Chatuchak Market, Bangkok. A Good Match.

A trip to the weekend Chatuchuk market is one of the highlights of a Bangkok visit. The 35-acre market site is home to more than 8,000 market stalls. The market seems overwhelming at first and it’s easy to get lost. Make a plan before you go and stick to the areas that are appealing rather than wasting time in the general furniture, hardware or pet sections. Below are a few scenes from the market, included in this week’s wordpress photographic challenge, A Good Match. I have chosen these photos mostly due to colour matching or the juxtaposition of coordinated elements in the displays.

Beautiful matching blue and white ceramics.
Beautiful matching blue and white ceramics. Boring alone, great when massed together.
more antique matching cermanics
More antique matching porcelain.

You can get to the market by taking the sky train. Hop on at BTS and get off at Mo Chit station, then take exit no. 1 and follow the crowd until you see rows of canvas stalls selling clothes. Turn right while continuing to follow the crowd and you will see a small entrance that leads into the market (clothing section). You can also get there by taxi. It’s a great day out, with plenty of interesting options for resting when you get tired. Little cafes are sprinkled among the stalls and good restaurants can be found around the perimeter of the market, as well as fast food within it.

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Stalls dedicated to home dyed indigo scarves and clothing. I love Indigo.
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Matching Indigo dyed cloth, hand-woven and expensive.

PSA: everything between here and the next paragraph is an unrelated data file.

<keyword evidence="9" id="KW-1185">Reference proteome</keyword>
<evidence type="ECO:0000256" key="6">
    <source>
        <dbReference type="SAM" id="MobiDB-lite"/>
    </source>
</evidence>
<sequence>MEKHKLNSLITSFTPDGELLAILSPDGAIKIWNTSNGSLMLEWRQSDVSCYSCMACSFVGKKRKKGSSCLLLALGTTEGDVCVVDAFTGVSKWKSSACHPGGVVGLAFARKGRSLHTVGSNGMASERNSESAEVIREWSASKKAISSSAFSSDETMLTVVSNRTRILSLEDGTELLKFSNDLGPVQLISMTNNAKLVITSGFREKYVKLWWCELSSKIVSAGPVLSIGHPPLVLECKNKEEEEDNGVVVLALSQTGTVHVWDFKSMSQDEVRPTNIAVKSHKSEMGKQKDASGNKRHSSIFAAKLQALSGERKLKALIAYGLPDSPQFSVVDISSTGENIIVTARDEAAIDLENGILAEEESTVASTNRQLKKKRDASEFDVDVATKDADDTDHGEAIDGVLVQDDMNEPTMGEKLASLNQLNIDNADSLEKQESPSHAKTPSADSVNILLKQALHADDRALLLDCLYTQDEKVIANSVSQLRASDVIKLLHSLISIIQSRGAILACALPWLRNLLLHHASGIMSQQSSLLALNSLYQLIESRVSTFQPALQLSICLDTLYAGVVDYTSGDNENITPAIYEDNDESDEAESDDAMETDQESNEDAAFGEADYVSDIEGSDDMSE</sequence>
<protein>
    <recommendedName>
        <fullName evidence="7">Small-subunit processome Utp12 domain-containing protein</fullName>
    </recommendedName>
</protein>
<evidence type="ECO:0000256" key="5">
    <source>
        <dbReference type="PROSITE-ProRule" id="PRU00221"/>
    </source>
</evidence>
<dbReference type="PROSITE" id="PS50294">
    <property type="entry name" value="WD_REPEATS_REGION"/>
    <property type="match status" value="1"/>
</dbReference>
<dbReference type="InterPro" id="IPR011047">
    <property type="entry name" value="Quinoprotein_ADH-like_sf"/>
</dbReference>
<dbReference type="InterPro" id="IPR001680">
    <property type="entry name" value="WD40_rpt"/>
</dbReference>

some well matched deep fried items ready to go.
Some well- matched deep fried items ready to go.Not so appealing to eat, but visually well balanced.
A chance for a quiet drink within the bowels of the market.
A chance for a quiet drink within the bowels of the market. Nicely matched decor.

Bangkok Coup and You

I keep meaning to learn more Thai language but my repertoire is still quite basic, extending to ” good morning, thank you, excuse me, the bill please”. In my defence, I try to say these phrases as often as I can over a day, and with a few polite bows, seem to get by well enough.

Mr T has begun to cart around a Thai phrase book in the hope that we might extend our vocab. We ponder some ridiculous phrases over dinner. I fancied ” This dog is a ridgeback”,  but then we found ” You’re only using me for sex”, listed under the romance section, and later we found a really useful phrase, ” I’m a soldier” (ผมเป็นทหาร ), so handy in a coup, since everyone on the street last Sunday seemed to be a soldier!

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The street closures were announced in the newspapers early on Sunday morning, giving citizens plenty of opportunity to re-plan their Sunday travel and driving route.  The military had prior knowledge of planned demonstrations thanks to social media, such as Facebook, and informers within the world of texting. Nearby, in our quiet precinct, soldiers blocked the main routes to Victory Square and the Democracy Monument, making the inner city traffic absolutely horrendous. It turns out that some of these protests were poorly attended, with more soldiers on the scene than citizens. Image

Observations from a farang’s ( foreigner)  point of view.

  •  what role does social media play in social unrest?
  • under a ‘silencing’ military coup, are opponents able to express their opposition in any form, including Facebook?
  • would you really like to have a ‘selfie’ taken with a soldier toting a huge gun?
  • a coup is not a benign thing, unless you happen to be on the side that benefits from such a move (yellow shirts) in which case it might be.
  • life continues as usual for most folk: shooting and violence have been eliminated from the streets. (for the time being).
  • will an election in one to two year’s time solve this nine year old problem? ( doubtful )